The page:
*********

Almost from the start, one thought animated my investigations:

“I will need to spend significant time in Philadelphia visiting cemeteries, tracking down records and questioning folks in person.”

However, every time I thought about making this trip, life intervened. Most recently, we discovered that we needed to move from our home of nearly 11 years, meaning that I did not have sufficient time to incorporate the research aspect into my regular summer trip to Philadelphia.

The best I could do was rapidly compile an annotated one-page (front and back) list of research questions, throw some papers into a folder and, essentially, wing it. My questions fell into these broad categories:

Cemeteries. When I was a boy, I created a list of “Berger death dates” that I archived along with other genealogical materials I collected. In the process of building my Ancestry family trees, I was able to place every name on the list into the tree except for a “Nathan Berger” who died on August 14, 1944. I was able to locate the veteran death record of a Nathan Berger (Navy, Yeoman third class in World War I) who was buried in Roosevelt Memorial Park, as is my father; his birthdate was listed as November 23, 1887. His death was reported by “Miriam,” though I could not discern whether she was a wife, sister, daughter or other female relative. Presumably, I thought, the information on his gravestone (his father’s name especially) would link him to the rest of my father’s father’s family.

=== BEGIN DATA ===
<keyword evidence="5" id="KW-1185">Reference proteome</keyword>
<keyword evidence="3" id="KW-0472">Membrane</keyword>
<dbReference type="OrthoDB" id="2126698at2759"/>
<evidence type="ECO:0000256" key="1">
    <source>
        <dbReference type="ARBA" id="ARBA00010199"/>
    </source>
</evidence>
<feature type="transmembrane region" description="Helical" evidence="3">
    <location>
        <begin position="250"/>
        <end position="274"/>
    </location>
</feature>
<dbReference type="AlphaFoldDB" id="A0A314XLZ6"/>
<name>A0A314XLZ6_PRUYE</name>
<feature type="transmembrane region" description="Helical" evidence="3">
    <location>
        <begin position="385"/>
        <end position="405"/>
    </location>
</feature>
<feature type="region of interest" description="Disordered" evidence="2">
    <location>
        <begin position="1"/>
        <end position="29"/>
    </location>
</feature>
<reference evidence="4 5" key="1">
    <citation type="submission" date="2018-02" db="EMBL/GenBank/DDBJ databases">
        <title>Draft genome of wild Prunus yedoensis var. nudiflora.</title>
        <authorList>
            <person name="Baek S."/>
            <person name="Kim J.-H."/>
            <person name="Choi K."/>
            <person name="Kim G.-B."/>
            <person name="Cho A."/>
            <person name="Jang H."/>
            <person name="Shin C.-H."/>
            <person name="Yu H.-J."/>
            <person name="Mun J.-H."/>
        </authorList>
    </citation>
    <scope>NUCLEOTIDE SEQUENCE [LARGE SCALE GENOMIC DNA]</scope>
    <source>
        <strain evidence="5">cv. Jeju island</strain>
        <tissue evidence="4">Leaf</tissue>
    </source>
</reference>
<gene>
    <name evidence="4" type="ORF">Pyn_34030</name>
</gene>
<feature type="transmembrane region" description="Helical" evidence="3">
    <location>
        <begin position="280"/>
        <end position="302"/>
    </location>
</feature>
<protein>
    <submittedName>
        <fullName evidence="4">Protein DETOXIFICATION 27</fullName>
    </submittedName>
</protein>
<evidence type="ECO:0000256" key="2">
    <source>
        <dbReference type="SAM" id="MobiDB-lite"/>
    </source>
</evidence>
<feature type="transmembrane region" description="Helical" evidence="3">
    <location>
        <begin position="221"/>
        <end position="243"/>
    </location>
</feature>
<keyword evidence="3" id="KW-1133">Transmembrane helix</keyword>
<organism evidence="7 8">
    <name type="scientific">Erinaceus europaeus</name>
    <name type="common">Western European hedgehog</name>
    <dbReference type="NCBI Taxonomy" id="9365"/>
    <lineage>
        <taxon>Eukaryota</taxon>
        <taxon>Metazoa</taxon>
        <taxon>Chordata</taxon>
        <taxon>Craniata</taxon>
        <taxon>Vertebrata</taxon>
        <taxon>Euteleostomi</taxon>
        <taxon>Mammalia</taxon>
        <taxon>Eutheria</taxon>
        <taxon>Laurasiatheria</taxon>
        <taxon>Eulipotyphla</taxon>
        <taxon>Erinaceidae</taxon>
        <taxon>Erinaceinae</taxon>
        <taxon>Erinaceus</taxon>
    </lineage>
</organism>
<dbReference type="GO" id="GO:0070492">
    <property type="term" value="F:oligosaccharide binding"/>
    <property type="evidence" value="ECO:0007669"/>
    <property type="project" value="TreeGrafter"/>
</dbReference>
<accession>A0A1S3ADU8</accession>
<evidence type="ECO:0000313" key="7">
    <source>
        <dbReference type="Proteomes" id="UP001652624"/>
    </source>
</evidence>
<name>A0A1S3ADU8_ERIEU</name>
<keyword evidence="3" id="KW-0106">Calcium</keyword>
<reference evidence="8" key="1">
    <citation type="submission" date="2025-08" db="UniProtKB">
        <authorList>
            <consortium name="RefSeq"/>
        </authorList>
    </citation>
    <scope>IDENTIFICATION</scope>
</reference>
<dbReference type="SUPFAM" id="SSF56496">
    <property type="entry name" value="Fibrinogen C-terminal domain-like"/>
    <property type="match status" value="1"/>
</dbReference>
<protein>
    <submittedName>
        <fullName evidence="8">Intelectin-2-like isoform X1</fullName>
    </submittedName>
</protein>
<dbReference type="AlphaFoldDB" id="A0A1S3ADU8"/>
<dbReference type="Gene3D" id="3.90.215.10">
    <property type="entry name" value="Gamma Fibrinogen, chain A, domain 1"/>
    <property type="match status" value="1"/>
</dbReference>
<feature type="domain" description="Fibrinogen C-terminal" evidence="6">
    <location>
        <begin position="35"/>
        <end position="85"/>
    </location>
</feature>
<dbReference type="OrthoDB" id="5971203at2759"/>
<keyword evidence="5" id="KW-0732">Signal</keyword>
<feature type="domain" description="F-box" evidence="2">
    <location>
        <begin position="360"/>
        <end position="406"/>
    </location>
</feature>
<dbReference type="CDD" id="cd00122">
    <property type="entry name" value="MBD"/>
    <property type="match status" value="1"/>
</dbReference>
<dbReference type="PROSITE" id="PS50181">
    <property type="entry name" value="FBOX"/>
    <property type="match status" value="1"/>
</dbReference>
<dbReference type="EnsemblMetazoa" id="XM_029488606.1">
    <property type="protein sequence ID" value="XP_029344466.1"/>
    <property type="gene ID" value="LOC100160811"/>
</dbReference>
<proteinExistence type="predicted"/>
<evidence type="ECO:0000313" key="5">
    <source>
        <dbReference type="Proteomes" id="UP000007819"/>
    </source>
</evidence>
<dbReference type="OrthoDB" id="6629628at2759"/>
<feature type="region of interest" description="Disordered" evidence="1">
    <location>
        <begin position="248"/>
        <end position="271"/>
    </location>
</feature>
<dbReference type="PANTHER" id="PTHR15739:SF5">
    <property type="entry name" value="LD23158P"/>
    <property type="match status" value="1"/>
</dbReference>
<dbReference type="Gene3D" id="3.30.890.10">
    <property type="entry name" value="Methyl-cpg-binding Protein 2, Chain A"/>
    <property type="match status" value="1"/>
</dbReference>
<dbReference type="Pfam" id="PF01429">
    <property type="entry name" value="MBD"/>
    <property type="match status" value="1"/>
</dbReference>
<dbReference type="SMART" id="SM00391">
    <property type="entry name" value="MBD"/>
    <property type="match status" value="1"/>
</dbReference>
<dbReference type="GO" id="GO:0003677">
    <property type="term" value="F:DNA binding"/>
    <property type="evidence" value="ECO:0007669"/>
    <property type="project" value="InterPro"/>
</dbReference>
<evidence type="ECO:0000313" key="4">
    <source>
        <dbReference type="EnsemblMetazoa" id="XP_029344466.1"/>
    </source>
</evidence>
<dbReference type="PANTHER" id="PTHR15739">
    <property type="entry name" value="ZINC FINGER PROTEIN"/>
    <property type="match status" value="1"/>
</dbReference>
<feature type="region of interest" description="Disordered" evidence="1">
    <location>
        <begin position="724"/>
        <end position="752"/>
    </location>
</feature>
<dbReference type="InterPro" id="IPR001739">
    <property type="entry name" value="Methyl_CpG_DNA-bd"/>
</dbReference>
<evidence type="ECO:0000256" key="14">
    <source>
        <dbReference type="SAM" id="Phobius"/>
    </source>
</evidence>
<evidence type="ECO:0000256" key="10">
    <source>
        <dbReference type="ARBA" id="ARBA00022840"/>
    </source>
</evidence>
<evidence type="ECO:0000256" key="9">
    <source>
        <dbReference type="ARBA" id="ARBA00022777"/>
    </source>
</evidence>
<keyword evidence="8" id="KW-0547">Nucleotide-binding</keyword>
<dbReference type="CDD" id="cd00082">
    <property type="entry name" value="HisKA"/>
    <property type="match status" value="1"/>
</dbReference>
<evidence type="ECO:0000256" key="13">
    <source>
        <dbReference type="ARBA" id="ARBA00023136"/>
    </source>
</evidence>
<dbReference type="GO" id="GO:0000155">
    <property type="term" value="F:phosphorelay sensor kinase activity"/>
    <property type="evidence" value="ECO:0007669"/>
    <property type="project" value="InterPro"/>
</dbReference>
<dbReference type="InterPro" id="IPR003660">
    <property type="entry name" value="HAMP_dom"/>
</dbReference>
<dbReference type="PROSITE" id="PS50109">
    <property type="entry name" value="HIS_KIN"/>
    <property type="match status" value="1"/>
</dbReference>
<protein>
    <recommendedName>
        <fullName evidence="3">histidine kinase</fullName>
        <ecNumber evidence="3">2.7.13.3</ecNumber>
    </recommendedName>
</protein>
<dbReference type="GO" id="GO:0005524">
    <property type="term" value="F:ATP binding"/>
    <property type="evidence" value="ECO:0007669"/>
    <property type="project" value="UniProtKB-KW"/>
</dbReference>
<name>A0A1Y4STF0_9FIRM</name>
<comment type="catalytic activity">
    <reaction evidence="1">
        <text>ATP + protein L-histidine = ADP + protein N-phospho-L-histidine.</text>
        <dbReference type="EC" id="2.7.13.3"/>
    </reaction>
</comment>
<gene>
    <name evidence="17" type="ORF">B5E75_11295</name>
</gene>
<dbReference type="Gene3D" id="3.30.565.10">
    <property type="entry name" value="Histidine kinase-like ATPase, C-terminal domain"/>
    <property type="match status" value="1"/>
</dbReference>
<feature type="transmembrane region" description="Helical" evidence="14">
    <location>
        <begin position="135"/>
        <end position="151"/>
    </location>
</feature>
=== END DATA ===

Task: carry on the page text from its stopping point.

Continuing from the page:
I also wanted to view the gravestones of family members from older generations of the male Berger line, especially my great-grandfather David Louis and his wife Ida, many of whom were buried in historic Har Nebo Cemetery. Unfortunately, without time to generate a list of every relative buried there, I was relying upon my memory.

Finally, I wanted to view the graves of two non-relatives (and their families): Modell (Mt. Sharon Cemetery) and the seminal noir writer David Goodis—also buried in Roosevelt Cemetery.